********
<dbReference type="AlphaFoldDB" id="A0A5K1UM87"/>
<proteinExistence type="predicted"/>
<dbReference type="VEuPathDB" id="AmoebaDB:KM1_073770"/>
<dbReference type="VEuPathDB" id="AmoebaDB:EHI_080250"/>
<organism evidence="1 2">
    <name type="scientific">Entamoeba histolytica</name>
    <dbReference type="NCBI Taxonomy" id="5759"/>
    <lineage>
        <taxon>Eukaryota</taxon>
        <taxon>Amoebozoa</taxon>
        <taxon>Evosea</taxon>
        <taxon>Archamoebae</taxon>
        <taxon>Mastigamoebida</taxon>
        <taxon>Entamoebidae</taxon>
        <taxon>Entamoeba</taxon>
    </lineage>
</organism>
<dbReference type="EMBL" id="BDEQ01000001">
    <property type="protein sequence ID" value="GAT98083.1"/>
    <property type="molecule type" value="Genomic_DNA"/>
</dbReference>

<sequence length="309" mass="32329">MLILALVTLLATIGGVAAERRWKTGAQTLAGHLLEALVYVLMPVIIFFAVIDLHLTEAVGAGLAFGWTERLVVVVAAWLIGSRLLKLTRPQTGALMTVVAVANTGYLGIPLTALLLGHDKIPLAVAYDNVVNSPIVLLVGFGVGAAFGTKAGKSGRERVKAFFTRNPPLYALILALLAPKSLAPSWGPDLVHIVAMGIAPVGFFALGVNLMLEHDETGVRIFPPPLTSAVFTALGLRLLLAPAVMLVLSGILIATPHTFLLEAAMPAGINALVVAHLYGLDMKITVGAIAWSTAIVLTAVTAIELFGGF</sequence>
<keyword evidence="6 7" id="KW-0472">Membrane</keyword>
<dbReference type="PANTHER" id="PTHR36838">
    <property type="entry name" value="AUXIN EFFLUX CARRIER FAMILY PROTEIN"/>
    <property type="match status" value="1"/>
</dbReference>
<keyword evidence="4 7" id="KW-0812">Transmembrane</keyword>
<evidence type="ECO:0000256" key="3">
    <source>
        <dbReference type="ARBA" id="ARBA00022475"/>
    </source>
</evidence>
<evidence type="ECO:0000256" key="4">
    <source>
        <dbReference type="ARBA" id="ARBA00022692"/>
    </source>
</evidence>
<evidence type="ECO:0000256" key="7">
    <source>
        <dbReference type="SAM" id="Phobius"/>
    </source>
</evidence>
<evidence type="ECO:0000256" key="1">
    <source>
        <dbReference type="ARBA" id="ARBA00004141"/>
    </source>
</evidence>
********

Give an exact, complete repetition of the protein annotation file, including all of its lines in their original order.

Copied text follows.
<dbReference type="AlphaFoldDB" id="A0A5K1UM87"/>
<proteinExistence type="predicted"/>
<dbReference type="VEuPathDB" id="AmoebaDB:KM1_073770"/>
<dbReference type="VEuPathDB" id="AmoebaDB:EHI_080250"/>
<organism evidence="1 2">
    <name type="scientific">Entamoeba histolytica</name>
    <dbReference type="NCBI Taxonomy" id="5759"/>
    <lineage>
        <taxon>Eukaryota</taxon>
        <taxon>Amoebozoa</taxon>
        <taxon>Evosea</taxon>
        <taxon>Archamoebae</taxon>
        <taxon>Mastigamoebida</taxon>
        <taxon>Entamoebidae</taxon>
        <taxon>Entamoeba</taxon>
    </lineage>
</organism>
<dbReference type="EMBL" id="BDEQ01000001">
    <property type="protein sequence ID" value="GAT98083.1"/>
    <property type="molecule type" value="Genomic_DNA"/>
</dbReference>

<sequence length="309" mass="32329">MLILALVTLLATIGGVAAERRWKTGAQTLAGHLLEALVYVLMPVIIFFAVIDLHLTEAVGAGLAFGWTERLVVVVAAWLIGSRLLKLTRPQTGALMTVVAVANTGYLGIPLTALLLGHDKIPLAVAYDNVVNSPIVLLVGFGVGAAFGTKAGKSGRERVKAFFTRNPPLYALILALLAPKSLAPSWGPDLVHIVAMGIAPVGFFALGVNLMLEHDETGVRIFPPPLTSAVFTALGLRLLLAPAVMLVLSGILIATPHTFLLEAAMPAGINALVVAHLYGLDMKITVGAIAWSTAIVLTAVTAIELFGGF</sequence>
<keyword evidence="6 7" id="KW-0472">Membrane</keyword>
<dbReference type="PANTHER" id="PTHR36838">
    <property type="entry name" value="AUXIN EFFLUX CARRIER FAMILY PROTEIN"/>
    <property type="match status" value="1"/>
</dbReference>
<keyword evidence="4 7" id="KW-0812">Transmembrane</keyword>
<evidence type="ECO:0000256" key="3">
    <source>
        <dbReference type="ARBA" id="ARBA00022475"/>
    </source>
</evidence>
<evidence type="ECO:0000256" key="4">
    <source>
        <dbReference type="ARBA" id="ARBA00022692"/>
    </source>
</evidence>
<evidence type="ECO:0000256" key="7">
    <source>
        <dbReference type="SAM" id="Phobius"/>
    </source>
</evidence>
<evidence type="ECO:0000256" key="1">
    <source>
        <dbReference type="ARBA" id="ARBA00004141"/>
    </source>
</evidence>